In October 2023, I chaired a workshop at the ESPKU conference in Birmingham. This workshop would not have happened without the support of the NSPKU and ESPKU teams, and the critical support from other adults with PKU.
This workshop began with the aim of strengthening the voice of adult PKU in our national societies.
PKU adults in patient organisations
The workshop involved a year of planning by several adults with PKU, who began discussing the idea during the 2022 NSPKU conference. We wanted a space where adults with PKU felt able to hold an open discussion about managing PKU as adults, and to collect data about adult concerns in real time.
Many national societies were founded as family organisations, with a critical emphasis on maternal PKU & children. As PKU patients aged, we felt the events catered to us less. This workshop began with the aim of strengthening the voice of adult PKU in our national societies.
Creating a safe space for conversation
At the start of the workshop, attendees were asked to turn off their phones and to not share, record, or take photos in the room. This was to ensure a safe place for people to discuss issues without fear of judgement. The workshop used MentiMeter, interactive presentation software, to display questions regarding ageing, the struggles of staying on diet as an adult, careers & PKU, socialising with PKU, and ensuring representation within the national societies.
A panel of four adults with PKU from across Europe led discussions on each point. The attendees were encouraged to participate in the discussion and post responses on MentiMeter to aid our data collection. These responses were shown anonymously in real time, which often aided the discussions.
We found three immediate and three long-term areas for national organisations to work on.
How to support PKU adults
The room was packed with little standing room available. Two sessions were planned, but all participants eagerly arrived for the first session. This was a blessing, as it allowed us to overrun and take the time needed for the discussions. A need for both more space and more time will be a top priority at the next workshop!
We found three immediate and three long-term areas for national organisations to work on. In the short term, more advice and support with socialising, travelling and in the workplace & career planning. While making plans to support people in the long term with mental health, aging difficulties and providing more social events. This may mean working with clinics to ensure these concerns are addressed.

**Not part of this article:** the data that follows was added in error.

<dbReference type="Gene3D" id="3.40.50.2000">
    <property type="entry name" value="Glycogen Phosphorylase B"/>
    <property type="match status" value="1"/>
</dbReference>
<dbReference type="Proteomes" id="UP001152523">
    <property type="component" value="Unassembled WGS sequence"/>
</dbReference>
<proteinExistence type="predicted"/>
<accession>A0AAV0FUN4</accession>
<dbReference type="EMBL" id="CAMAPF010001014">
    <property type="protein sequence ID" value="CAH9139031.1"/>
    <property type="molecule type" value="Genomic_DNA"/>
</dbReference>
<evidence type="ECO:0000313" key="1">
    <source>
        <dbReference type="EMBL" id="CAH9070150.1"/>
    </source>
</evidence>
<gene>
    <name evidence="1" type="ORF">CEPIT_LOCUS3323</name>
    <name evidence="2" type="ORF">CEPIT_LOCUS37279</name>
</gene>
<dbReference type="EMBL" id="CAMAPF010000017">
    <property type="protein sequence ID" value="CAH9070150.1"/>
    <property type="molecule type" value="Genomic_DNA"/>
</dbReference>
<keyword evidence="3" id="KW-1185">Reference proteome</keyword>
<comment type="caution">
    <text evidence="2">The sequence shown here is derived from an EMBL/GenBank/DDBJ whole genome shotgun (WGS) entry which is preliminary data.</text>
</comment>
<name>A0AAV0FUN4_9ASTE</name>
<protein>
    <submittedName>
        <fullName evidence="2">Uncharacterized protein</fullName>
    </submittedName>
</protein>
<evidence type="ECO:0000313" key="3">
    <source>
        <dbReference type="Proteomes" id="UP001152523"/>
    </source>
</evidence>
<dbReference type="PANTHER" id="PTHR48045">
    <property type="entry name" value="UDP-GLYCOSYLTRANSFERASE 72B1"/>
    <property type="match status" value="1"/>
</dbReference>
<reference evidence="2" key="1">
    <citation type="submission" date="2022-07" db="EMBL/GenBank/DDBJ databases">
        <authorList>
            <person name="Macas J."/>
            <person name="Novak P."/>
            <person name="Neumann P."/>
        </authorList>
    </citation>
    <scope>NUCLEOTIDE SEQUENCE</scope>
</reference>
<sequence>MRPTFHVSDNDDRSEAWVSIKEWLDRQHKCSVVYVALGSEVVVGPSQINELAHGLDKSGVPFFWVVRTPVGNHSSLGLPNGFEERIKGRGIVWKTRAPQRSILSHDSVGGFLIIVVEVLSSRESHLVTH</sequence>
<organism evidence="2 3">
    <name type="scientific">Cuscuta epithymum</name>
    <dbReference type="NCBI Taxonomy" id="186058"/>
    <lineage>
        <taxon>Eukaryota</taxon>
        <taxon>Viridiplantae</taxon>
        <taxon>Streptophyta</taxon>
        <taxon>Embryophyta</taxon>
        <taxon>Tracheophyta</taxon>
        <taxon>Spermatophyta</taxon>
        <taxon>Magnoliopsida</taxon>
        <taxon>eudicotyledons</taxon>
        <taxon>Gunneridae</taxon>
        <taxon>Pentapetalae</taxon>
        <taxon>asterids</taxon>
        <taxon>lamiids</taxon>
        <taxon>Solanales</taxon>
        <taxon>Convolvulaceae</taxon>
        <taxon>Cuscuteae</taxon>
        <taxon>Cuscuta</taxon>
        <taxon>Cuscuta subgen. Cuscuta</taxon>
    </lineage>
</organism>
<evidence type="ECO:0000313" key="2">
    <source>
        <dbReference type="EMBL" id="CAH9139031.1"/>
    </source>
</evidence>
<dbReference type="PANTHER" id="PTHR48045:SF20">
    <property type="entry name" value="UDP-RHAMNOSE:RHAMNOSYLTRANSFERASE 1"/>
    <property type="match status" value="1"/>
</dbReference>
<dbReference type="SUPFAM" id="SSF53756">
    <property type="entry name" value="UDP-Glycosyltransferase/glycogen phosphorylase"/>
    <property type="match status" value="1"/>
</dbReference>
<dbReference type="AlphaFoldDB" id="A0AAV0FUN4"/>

Key requests from PKU adults
- better mental health support (from mild symptoms like anxiety and stress to deeper mental health issues)
- better travel/supplement support
- more in-depth understanding of the effect of phe levels on our careers
- better socialising support
- more questioning about concerns with PKU and ageing, particularly and the effects on our brain & body as we age
- improved social networks, provide opportunities for PKU folks to meet, both online and in person
(Those which can be reported succinctly. The participant's age range was 22-51.)
Does PKU affect your chosen career?
It was heartening to see that PKU inspired some participants in their career, however, over half of participants found that PKU impacted their career negatively.
Does PKU impact your social life?
All responses indicated that PKU takes a toll on their social life. Given the nature of the treatment and the importance which food plays in social occasions, this is not unexpected. More thought needs to be given to supporting adults in managing PKU as their social lives expand beyond home and school.
I am not aware of prior data regarding this question before, so this result is significant.
Are you concerned about aging with PKU?
The majority of participants were concerned about aging with PKU. I am not aware of prior data regarding this question before, so this result is significant. Given that one of the conference presentations earlier in the day noted that nothing is known about ageing with PKU, this fear is critical yet unsurprising.
How could your national organisation support you more?
An open-ended question, with 36 responses, which can be roughly grouped as follows:
- 41% More adult focussed events, including online opportunities to mingle as adults
- 28% More mental health support
- 25% Adult focussed help dealing with clinics, and accessing new treatments
- 6% Mentorship programme for younger adults with PKU
The desire for more support from peers was continued in this question, with many wanting their national organisations to facilitate meetings and support networks.
Can you help with PKU research?
I hope to run, or help others to run, similar workshops at future PKU events & conferences. Please do get in touch if you are interested in running a workshop